“Maersk is in a different industry but the challenges we face are similar. We have cargo, containers, cranes, trucks, vessels and paper documents, all of which are moving through the value network with data associated with them,” says Gokcen. “These physical assets and our knowledge of operating them are our core strengths. We will never be a purely digital platform, nor should we be. But with data we have an enormous advantage for optimising our assets, operations and enterprise and also for providing products and services that no one else can offer,” he says.
In Maersk Line, the process of integrating digital into the business is an ongoing and multifaceted process. There is the overhaul of legacy IT systems that will enable cumbersome, manual processes (bookings, etc.) to be entirely digitised. When complete, this will provide customers with an online space to handle all their shipping and logistics needs. Another is the continuous hiring of more people with backgrounds similar to Gokcen’s, in areas like mathematics, data analytics, product management and software development.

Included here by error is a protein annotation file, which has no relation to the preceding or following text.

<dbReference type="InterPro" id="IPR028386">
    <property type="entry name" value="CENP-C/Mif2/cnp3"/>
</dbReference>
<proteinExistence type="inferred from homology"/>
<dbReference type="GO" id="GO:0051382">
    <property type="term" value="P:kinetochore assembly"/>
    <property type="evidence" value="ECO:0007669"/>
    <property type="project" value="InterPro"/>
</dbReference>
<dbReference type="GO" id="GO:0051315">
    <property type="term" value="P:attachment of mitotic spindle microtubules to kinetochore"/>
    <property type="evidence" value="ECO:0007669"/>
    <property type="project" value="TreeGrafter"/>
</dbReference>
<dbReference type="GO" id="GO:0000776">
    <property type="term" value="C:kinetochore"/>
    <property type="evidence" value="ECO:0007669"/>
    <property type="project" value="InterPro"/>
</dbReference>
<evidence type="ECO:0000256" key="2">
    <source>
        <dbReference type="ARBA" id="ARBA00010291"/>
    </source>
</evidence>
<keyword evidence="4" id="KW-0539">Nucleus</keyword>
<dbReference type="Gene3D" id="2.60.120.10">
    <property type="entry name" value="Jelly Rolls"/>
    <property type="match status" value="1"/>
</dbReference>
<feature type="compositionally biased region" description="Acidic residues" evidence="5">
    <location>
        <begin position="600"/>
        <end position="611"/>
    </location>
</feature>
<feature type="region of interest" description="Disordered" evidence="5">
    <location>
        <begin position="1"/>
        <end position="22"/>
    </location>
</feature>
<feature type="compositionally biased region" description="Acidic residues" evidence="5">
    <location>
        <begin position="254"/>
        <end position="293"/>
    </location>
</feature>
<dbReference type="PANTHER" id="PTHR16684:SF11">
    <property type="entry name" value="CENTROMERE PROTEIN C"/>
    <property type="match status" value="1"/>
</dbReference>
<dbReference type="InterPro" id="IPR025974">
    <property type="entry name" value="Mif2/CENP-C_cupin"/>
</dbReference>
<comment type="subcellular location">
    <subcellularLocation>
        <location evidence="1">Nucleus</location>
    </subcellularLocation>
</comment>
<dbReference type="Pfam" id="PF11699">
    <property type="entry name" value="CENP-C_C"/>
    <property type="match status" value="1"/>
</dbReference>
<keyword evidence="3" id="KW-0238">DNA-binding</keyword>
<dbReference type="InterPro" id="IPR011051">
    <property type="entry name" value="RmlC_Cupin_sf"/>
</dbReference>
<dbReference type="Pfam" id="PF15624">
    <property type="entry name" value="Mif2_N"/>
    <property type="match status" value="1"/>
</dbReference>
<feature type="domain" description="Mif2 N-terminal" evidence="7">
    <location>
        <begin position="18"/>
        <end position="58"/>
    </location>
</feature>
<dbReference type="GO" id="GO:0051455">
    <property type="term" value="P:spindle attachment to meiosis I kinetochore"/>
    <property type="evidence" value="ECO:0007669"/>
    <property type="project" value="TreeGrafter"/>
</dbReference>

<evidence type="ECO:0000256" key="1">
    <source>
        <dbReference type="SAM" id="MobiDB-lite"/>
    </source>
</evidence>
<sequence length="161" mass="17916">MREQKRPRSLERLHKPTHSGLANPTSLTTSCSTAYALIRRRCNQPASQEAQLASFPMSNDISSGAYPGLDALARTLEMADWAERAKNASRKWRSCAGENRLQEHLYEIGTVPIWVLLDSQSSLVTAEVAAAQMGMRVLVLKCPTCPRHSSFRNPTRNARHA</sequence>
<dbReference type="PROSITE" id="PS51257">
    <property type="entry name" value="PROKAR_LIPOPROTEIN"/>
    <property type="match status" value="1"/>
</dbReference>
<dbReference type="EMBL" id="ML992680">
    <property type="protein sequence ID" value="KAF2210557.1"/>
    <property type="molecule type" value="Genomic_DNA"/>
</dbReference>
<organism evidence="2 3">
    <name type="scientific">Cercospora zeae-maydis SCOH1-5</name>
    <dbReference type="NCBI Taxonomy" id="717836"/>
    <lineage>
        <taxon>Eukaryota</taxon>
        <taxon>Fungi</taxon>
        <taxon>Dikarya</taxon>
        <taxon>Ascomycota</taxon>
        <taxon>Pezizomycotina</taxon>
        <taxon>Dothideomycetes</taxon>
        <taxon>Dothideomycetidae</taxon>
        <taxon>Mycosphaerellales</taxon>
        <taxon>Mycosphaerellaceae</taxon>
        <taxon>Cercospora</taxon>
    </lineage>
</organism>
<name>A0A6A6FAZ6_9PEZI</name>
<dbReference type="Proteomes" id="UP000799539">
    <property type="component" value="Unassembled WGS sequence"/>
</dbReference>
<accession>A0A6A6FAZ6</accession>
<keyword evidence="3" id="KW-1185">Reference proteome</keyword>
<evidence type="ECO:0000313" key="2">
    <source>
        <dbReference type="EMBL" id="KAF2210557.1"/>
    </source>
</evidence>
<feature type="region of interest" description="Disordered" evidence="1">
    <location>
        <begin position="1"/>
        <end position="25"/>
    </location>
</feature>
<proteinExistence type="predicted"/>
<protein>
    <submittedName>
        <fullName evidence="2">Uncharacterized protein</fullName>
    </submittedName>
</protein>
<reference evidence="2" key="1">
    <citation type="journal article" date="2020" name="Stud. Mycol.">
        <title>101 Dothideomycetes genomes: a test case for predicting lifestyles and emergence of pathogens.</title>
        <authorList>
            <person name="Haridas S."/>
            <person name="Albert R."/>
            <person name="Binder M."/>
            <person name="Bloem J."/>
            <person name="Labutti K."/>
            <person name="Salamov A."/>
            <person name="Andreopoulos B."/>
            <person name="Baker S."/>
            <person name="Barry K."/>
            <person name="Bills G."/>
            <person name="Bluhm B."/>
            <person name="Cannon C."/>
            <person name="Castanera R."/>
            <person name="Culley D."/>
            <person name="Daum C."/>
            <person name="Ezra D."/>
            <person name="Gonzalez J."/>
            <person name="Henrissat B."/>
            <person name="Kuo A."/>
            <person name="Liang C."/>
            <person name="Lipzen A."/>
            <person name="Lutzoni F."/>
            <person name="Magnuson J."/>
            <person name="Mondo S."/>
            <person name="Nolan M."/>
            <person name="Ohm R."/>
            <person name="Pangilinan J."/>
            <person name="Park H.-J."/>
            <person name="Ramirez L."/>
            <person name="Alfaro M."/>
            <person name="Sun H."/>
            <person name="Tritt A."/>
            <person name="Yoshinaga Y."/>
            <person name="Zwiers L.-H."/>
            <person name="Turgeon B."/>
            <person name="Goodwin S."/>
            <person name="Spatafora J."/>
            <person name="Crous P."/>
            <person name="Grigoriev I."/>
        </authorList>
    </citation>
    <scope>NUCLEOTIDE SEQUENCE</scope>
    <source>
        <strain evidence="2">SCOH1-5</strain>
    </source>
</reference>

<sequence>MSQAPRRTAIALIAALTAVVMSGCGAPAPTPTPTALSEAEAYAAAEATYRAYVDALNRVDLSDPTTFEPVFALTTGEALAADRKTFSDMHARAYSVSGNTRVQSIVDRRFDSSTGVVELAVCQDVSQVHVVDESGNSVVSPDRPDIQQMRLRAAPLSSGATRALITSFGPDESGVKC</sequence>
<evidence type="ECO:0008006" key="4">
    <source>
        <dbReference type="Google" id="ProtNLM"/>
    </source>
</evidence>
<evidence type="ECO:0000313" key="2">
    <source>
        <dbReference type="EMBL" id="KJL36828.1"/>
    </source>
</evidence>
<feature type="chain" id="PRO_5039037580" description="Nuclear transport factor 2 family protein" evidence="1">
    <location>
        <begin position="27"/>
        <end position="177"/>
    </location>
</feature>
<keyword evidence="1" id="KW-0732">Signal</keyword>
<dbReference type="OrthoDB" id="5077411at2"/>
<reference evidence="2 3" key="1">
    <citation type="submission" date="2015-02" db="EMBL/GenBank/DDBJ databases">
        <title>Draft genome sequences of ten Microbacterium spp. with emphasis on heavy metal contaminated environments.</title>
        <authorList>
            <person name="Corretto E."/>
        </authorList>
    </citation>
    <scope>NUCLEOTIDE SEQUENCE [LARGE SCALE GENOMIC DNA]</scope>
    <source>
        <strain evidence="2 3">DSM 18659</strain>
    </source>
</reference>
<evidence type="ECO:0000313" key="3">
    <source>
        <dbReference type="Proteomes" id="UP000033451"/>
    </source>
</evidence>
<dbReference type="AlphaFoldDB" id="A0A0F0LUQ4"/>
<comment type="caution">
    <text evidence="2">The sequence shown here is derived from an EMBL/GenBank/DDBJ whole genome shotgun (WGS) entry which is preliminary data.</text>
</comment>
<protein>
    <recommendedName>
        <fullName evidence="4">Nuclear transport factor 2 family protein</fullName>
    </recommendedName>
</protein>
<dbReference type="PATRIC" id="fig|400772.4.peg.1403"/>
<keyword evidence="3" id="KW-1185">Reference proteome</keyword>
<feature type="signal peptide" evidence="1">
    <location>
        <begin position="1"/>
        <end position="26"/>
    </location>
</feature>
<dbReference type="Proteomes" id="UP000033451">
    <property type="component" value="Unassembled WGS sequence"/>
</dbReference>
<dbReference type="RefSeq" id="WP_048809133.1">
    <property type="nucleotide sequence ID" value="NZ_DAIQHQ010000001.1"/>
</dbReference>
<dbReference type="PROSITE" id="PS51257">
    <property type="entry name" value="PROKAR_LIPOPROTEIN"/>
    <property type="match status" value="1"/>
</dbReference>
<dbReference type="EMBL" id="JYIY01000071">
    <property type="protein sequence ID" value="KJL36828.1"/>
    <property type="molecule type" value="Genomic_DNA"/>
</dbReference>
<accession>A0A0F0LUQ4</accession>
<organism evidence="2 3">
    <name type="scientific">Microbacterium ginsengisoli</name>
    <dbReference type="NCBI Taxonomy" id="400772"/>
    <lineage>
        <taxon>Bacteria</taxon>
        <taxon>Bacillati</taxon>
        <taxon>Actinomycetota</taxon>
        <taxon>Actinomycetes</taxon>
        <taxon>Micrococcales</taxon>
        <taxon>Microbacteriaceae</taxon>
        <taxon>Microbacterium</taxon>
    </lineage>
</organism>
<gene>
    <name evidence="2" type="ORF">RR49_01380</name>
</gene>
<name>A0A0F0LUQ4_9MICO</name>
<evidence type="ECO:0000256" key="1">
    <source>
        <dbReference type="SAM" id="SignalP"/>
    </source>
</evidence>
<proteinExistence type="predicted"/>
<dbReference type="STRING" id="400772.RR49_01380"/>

Then there’s the work at sea, connecting approximately half of Maersk Line’s fleet of 600 vessels to this digital infrastructure. Hardware installations, ranging from bunker flow metres to new computers and servers and communication technology will be done one ship at a time over the coming years. In the end, every relevant operational aspect of the vessel will be visible in the data points in real-time, enabling crews and the shore organisation to make the right decisions at the right time.